Britain’s crumbling NHS: SEWAGE is leaking into cancer wards, maternity units and A&Es, shock audit reveals
- Investigation found 55 NHS trusts have reported incidents in the last 12 months
- Leeds Teaching Hospital reported highest number of sewage leaks with 105
- The Liberal Democrats said its discoveries were ‘a national scandal’
Sewage is leaking into our hospitals, according to a damning audit of England’s crumbling NHS.
Urine and faecal matter have seeped into cancer wards, maternity units and A&Es over the past year, pouring through ceilings and spewing out of drains.
One hospital trust even recorded 105 sewage leaks throughout 2022 — or almost one every three days.
The Liberal Democrats, which compiled the data, called it a ‘national scandal’.
Patients have slipped on the sewage while staff have become ill, complaining of headaches and nausea from the smell.
Urine and faecal matter have seeped into cancer wards, maternity units and A&Es over the past year, pouring through ceilings and overflowing out drains. Leeds Teaching Hospitals NHS Trust recorded the most leaks at 105. Pictured above, Leeds General Infirmary, part of Leeds Teaching Hospitals
Only 55 NHS hospital trusts — just over a third of England’s total NHS trusts — responded to Freedom of Information requests about sewage leaks. Pictured above, University Hospital of Hartlepool, part of North Tees and Hartlepool NHS Foundation Trust which recorded 80 incidents
Lib Dem leader Ed Davey said: ‘Our country’s hospitals are falling apart after years of underinvestment and neglect.
Read more: Thirty-four hospital buildings in England have roofs made of concrete that are so unstable they could collapse at any time, ministers admit
‘Patients should not be treated in these conditions and heroic nurses shouldn’t have the indignity of mopping up foul sewage.
He added: ‘There is still no sign of the new hospitals promised by this Conservative Government. They have taken local communities for granted by yet again breaking a manifesto promise.
‘At every turn, our treasured NHS is crumbling, from hospital buildings to dangerous ambulance wait times.
‘The Government needs to find urgent funds to fix hospitals overflowing with sewage. Patient and staff safety is a risk if Ministers fail to act.’
NHS trusts recorded a total of 456 leaks between January and December 2022.
Only 55 NHS hospital trusts — just over a third of England’s total NHS trusts — responded to Freedom of Information requests about sewage leaks.
Leeds Teaching Hospitals recorded the most leaks at 105, followed by North Tees and Hartlepool Hospitals at 80.
Staff at The Princess Alexandra Trust Hospital in Harlow, which reported 40 leaks, said water flooding the floor caused a patient to slip as they got out of bed.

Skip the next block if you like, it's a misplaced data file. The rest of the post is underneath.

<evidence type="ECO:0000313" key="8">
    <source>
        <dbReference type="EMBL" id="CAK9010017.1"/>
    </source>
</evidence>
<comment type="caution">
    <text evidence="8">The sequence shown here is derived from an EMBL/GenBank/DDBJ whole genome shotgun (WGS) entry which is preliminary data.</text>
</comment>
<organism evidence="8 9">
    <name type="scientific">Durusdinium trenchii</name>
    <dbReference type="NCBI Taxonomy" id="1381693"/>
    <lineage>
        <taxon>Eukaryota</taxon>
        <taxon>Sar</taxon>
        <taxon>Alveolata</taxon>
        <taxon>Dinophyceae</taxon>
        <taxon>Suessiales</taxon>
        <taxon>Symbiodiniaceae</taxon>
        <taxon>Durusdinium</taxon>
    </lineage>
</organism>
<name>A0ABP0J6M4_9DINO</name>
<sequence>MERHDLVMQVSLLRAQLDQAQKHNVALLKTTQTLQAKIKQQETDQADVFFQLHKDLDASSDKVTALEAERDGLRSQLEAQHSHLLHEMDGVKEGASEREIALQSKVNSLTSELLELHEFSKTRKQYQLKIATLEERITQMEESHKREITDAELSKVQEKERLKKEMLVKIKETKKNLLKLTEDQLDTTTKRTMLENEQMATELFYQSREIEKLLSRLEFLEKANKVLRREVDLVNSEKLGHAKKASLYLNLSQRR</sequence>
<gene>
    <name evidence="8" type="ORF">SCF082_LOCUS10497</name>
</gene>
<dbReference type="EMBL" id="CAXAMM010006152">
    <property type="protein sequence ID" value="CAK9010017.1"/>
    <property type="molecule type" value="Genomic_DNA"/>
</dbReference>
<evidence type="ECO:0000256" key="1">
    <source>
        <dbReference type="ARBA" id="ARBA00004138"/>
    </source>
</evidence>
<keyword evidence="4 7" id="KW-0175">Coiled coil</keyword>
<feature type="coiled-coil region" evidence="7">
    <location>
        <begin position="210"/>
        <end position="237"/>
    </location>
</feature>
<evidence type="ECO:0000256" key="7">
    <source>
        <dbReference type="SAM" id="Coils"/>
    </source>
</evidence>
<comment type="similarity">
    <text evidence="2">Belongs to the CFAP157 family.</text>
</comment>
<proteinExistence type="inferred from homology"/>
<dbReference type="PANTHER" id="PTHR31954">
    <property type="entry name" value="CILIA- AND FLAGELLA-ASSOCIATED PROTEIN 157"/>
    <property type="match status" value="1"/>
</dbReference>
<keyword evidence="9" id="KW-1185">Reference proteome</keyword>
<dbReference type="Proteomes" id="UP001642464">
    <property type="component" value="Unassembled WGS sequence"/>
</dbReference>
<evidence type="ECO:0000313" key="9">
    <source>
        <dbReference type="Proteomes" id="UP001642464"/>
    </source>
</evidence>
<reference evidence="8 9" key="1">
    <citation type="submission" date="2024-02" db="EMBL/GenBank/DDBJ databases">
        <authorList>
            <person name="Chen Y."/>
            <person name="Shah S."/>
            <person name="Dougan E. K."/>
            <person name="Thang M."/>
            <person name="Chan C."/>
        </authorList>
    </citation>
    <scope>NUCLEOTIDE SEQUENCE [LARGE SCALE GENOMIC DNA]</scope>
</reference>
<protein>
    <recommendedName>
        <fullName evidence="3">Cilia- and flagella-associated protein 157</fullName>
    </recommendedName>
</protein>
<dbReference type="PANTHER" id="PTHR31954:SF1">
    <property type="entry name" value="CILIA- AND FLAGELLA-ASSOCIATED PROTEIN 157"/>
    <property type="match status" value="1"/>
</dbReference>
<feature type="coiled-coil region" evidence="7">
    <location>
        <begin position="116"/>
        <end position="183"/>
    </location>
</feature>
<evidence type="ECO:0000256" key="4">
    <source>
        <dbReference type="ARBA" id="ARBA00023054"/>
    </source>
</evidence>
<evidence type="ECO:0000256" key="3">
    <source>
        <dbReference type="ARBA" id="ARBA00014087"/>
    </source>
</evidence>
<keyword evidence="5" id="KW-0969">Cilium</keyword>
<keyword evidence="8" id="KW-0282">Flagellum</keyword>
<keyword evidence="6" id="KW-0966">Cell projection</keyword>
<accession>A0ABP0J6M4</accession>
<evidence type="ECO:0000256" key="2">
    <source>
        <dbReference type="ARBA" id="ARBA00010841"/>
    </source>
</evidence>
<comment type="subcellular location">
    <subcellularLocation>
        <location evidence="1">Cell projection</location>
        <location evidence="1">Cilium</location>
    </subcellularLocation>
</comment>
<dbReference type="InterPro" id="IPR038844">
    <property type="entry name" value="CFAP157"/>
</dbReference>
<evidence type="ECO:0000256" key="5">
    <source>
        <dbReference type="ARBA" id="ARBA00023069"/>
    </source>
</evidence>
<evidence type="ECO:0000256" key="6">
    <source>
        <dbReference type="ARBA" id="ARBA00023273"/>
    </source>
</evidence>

Detailing the incident, one worker stated it was ’embarrassing to run a department that has sewage leaking everywhere and offensive odour.’
The smell is ‘ongoing’ and ‘staff are struggling to work in these conditions’, another said. ‘They are all feeling nauseous, having headaches and feeling very tired.’
Contaminated water leaked onto X-ray machines at Salisbury and sewage seeped into cancer wards at Milton Keynes University Hospital, staff said.
Staff at The Princess Alexandra Trust Hospital in Harlow, (pictured above), which reported 40 leaks, said water flooding the floor caused a patient to slip as they got out of bed. Lib Dem leader Ed Davey said: ‘Our country’s hospitals are falling apart after years of underinvestment and neglect
Across England, there were numerous reports of sewage flowing into A&E units.
It comes as the cost of overdue maintenance on the NHS estate has this month reached £9billion, with £4.5billion classed as high or significant risk.
A investigation earlier this month by the Liberal Democrats also revealed that only one in four of the new hospitals promised by the Government have planning permission.
The commitment to build the 40 new hospitals by 2030 was a key pledge in the 2019 Conservative manifesto.
Commenting on the figures, a Department of Health and Social Care spokesperson said: ‘While individual NHS organisations are legally responsible for maintaining their estates, we are investing record sums to upgrade and modernise NHS buildings so staff have the facilities needed to provide world-class care – including £4.2 billion this year and £8.4 billion over the next two years.
They added: ‘More widely, we have invested £3.7 billion for the first four years of the ‘New Hospital Programme’ and remain committed to all schemes that have been announced as part of it.’
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